The Moremi Game Reserve covers much of the eastern side of the Okavango Delta, and combines permanent water, with drier areas – making for some startling, and unexpected contrasts. Prominent geographical features of the Reserve are Chiefs Island and the Moremi Tongue. In the Moremi one can experience excellent savannah game viewing by 4×4, as well as bird-watching on the lagoons. There are also thickly wooded areas, which are home to the shy Leopard. Although just fewer than 5,000 square kilometers (1,900 sq mi) in extent, it is a surprisingly diverse Reserve, combining mopane woodland and acacia forests, floodplains and lagoons. Only about 30% of the Reserve is mainland, with the bulk being within the Okavango Delta itself.The Moremi Game Reserve, although not one of the largest Parks, presents insights and views even for the most experienced of travelers. Home to nearly 500 species of bird (from water birds to forest dwellers), and a vast array of other species of wildlife, including buffalo, giraffe, lion, leopard, cheetah, hyena, jackal, impala, and red lechwe. African Wild dog, Lycaon pictus, is resident and has been the subject of a project run in the area since 1989; thus this species is often seen wearing collars emplaced by researchers. The Moremi area contains one of the most significant extant habitat areas for L. pictus.
The Savuti Marsh area is 10 878 km² large, constitutes the western stretch of the park (50 The Savuti Marsh is the relic of a large inland lake whose water supply was cut a long time ago by tectonic movements. Nowadays the marsh is fed by the erratic Savuti Channel, which dries up for long periods then curiously flows again, a consequence of tectonic activity in the area. As a result of this variable flow, there are hundreds of dead trees along the channel’s bank. The region is also covered with extensive savannahs and rolling grasslands, which makes wildlife particularly dynamic in this section of the park. At dry seasons, tourists going on safari often view warthogs, kudus, impalas, zebras, wildebeests and above all elephants bullying each other. At rain seasons, the rich bird life of the park (450 species in the whole park) is well represented. Packs of lions, hyenas, zebras or more rarely cheetahs are visible as well. This region is indeed reputed for its annual migration of zebras and predators.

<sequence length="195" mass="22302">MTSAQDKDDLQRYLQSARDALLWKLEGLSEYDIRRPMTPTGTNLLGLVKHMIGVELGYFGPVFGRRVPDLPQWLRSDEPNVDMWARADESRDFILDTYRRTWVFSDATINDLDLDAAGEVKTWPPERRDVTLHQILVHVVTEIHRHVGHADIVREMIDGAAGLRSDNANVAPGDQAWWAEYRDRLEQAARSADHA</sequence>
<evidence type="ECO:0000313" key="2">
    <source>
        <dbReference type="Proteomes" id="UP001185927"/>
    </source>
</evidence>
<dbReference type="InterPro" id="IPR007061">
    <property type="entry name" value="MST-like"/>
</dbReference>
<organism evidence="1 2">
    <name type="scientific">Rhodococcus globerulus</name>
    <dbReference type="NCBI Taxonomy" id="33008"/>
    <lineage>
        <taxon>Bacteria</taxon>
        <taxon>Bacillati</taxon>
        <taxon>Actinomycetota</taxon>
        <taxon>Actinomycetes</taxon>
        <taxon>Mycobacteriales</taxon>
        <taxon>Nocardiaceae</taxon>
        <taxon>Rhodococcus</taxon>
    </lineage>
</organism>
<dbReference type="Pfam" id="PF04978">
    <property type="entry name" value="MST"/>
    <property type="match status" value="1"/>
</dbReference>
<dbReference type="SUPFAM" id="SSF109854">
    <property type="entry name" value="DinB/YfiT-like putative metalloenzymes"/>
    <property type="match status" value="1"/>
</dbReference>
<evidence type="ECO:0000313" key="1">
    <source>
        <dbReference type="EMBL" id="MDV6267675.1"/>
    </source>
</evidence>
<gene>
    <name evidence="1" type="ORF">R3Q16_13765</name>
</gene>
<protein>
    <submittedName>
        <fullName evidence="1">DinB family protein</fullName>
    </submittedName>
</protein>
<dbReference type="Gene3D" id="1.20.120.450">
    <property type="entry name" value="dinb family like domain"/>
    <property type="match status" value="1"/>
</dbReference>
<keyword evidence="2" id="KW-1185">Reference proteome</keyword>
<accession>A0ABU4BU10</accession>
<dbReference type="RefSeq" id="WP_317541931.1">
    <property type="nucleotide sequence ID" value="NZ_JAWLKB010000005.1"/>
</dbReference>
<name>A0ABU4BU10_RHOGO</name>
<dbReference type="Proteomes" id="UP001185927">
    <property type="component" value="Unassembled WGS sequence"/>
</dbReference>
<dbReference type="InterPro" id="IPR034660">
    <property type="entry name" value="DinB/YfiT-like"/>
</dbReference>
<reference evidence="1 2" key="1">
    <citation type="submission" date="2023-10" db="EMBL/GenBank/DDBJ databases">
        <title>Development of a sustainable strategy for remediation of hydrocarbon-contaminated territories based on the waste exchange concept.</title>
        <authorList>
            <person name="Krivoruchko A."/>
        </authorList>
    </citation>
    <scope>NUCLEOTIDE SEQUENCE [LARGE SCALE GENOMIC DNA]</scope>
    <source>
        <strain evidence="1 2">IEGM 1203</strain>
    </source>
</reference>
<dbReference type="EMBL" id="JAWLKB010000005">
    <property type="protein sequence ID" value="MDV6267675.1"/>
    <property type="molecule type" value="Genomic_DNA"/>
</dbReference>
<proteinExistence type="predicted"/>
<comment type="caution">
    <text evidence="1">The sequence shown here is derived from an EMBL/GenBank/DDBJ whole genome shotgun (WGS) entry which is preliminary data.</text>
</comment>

The Linyanti Marsh, located at the Northwest corner of the park and to the North of Savuti, is adjacent to Linyanti River. To the west of this area lies Selinda Reserve and on the Northern bank of Kwando River is Namibia’s Mamili National Park. Around these 2 rivers are riverine woodlands, open woodlands as well as lagoons, and the rest of the region mainly consists of flood plains. There are here large concentrations of lions, leopards, wild dogs, Roan antelopes, Sable antelopes, hippopotamuses and above all enormous herds of elephants. The rarer red lechwe, sitatunga or crocodile also occur in the area. Bird life is very rich here.The Moremi Wildlife Reserve is rated as one of the top two eco-destinations in the world by the editors of the authoritative Weissmann Travel Reports. Here’s what they say: “What makes this park so spectacular is that it features an ‘ark’-full of big game ……..lions, leopards, hyenas, giraffes, elephants…..as well as a dramatic array of bird-life. The reserve encompasses the ecologically unique Okavango Delta, so visitors can go on a game drive in the morning, then, in the afternoon, glide along narrow, papyrus-lined streams to watch eagles, herons, storks, egrets and cranes soar overhead.”
The Reserve offers the opportunity to explore not only in 4×4’s but on foot and by mokoro—a dug-out canoe, hewn from either ebony or sausage-tree, and poled by your personal guide.Game viewing is at its peak from July to October, when seasonal pans dry up and the wildlife concentrates on the permanent water. From October until the start of the rains in late November or early December, the weather can be extremely hot.Malarial mosquitoes are prevalent throughout the Reserve and it is strongly recommended that visitors should take precautions before, during and after a visit.An eco-tourism policy of high yield, but low impact, has resulted in visitors being able to experience an Africa at its most natural, unspoilt and stunningly beautiful. Thus the Reserve itself has very few lodges, and only four areas set-aside for camping (at South Gate, Third Bridge, Xakanaxa, and Khwai).Travel between lodges is accomplished by light aircraft transfers, as most lodges have their own airstrips. Therefore, you can easily combine a number of lodges in a variety of areas.
Fleet Foot has over the years come across all kinds of Nationalities who require different means of travel and comfort and we know best to advice a particular client to enjoy the ultimate in Africa’s highlights. Combination safaris by Fleet Foot give the client the following options in one single itinerary:
With Fleet Foot’s mobile offices in Namibia and Botswana and our sister Travel companies in neighboring countries we can offer the following shorter excursion safaris: